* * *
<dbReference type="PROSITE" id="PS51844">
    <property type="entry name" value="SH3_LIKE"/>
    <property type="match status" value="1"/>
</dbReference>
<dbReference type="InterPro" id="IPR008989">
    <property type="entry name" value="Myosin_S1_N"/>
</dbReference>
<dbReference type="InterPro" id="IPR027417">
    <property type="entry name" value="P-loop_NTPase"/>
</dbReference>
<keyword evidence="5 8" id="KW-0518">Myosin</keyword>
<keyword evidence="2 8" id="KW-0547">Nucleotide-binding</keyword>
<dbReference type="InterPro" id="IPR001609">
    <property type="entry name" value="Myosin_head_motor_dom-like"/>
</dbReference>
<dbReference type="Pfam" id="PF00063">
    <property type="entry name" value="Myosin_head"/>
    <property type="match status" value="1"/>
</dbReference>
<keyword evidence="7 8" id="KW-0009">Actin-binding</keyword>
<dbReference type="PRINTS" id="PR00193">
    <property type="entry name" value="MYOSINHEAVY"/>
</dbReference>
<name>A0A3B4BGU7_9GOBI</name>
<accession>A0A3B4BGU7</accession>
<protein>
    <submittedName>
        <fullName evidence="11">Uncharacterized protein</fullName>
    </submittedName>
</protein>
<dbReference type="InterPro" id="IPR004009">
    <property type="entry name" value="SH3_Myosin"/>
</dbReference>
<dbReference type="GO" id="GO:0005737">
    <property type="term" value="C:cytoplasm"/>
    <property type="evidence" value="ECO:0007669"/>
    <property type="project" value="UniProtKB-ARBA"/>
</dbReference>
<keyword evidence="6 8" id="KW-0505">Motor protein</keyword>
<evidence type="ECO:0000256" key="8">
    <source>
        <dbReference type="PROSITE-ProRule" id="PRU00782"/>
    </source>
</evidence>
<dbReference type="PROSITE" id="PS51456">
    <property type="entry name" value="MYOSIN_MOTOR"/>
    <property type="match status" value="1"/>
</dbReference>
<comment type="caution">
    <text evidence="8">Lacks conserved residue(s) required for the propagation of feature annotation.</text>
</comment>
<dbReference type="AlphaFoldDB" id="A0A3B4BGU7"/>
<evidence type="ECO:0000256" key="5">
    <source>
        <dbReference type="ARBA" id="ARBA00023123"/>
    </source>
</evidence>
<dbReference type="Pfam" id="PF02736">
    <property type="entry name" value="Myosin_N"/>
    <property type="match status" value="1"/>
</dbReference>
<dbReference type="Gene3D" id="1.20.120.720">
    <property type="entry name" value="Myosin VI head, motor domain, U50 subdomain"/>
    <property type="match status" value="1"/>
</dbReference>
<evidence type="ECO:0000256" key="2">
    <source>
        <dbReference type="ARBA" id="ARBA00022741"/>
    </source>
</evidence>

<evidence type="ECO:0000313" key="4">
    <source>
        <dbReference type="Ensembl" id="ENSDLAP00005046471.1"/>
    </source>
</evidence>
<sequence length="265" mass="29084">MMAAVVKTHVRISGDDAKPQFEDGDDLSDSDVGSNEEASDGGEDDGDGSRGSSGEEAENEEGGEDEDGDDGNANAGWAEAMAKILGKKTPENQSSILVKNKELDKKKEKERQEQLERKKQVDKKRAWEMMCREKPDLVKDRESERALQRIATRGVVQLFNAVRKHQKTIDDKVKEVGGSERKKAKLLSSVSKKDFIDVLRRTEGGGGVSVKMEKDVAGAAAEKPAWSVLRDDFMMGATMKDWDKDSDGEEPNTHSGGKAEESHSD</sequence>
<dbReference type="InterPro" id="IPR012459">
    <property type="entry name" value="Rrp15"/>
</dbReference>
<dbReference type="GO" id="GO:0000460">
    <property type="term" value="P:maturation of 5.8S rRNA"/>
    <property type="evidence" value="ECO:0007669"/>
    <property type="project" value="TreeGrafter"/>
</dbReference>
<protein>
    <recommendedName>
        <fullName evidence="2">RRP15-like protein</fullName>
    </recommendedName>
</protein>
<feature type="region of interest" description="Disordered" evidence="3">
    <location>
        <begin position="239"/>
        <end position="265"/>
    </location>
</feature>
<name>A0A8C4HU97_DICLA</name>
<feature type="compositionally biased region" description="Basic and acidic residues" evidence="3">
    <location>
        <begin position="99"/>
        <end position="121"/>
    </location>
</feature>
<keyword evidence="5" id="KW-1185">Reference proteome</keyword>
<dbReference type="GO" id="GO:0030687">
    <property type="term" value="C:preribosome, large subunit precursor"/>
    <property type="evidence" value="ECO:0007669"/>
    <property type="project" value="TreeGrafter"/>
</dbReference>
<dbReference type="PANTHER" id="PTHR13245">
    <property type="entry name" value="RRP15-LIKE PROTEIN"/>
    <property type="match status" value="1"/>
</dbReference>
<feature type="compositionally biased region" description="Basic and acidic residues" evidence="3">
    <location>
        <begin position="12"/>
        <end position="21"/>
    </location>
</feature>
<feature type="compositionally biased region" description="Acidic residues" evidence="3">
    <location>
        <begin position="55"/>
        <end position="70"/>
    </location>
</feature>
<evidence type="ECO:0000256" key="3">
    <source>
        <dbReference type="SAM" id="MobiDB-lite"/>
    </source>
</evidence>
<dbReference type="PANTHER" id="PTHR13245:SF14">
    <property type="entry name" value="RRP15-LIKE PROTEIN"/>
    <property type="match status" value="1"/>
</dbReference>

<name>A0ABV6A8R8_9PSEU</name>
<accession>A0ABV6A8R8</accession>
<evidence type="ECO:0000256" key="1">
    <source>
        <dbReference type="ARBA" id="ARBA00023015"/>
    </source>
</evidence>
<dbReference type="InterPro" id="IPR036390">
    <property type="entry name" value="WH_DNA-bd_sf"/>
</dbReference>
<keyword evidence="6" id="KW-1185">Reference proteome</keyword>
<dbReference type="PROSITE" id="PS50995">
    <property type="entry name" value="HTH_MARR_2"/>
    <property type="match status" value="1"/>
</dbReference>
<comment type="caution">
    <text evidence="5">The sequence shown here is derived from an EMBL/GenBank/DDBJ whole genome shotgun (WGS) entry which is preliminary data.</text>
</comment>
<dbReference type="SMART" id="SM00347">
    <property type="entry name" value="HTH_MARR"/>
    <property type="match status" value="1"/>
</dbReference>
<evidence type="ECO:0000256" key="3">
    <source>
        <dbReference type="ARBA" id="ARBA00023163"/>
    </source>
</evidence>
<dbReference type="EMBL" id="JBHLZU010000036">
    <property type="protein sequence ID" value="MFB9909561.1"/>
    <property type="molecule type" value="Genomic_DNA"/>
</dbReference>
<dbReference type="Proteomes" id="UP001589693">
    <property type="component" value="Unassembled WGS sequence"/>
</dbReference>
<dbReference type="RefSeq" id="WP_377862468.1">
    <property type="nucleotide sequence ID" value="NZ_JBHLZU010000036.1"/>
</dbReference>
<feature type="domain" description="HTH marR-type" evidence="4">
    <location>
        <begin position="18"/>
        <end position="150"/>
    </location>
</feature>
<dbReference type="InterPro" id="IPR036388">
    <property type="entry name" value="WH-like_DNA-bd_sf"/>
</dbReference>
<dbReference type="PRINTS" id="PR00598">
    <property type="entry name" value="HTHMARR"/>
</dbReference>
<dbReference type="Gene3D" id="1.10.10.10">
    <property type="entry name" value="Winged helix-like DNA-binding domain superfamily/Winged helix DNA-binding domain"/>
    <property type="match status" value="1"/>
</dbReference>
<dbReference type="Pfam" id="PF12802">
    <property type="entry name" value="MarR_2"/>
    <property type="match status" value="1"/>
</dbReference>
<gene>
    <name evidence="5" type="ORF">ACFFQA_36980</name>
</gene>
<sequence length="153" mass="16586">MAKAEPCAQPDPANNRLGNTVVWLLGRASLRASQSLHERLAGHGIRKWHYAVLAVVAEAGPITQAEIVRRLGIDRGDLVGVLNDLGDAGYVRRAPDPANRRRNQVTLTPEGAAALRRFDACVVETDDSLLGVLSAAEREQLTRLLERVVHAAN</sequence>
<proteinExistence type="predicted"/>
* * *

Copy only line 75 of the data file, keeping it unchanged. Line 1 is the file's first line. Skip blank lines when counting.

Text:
</evidence>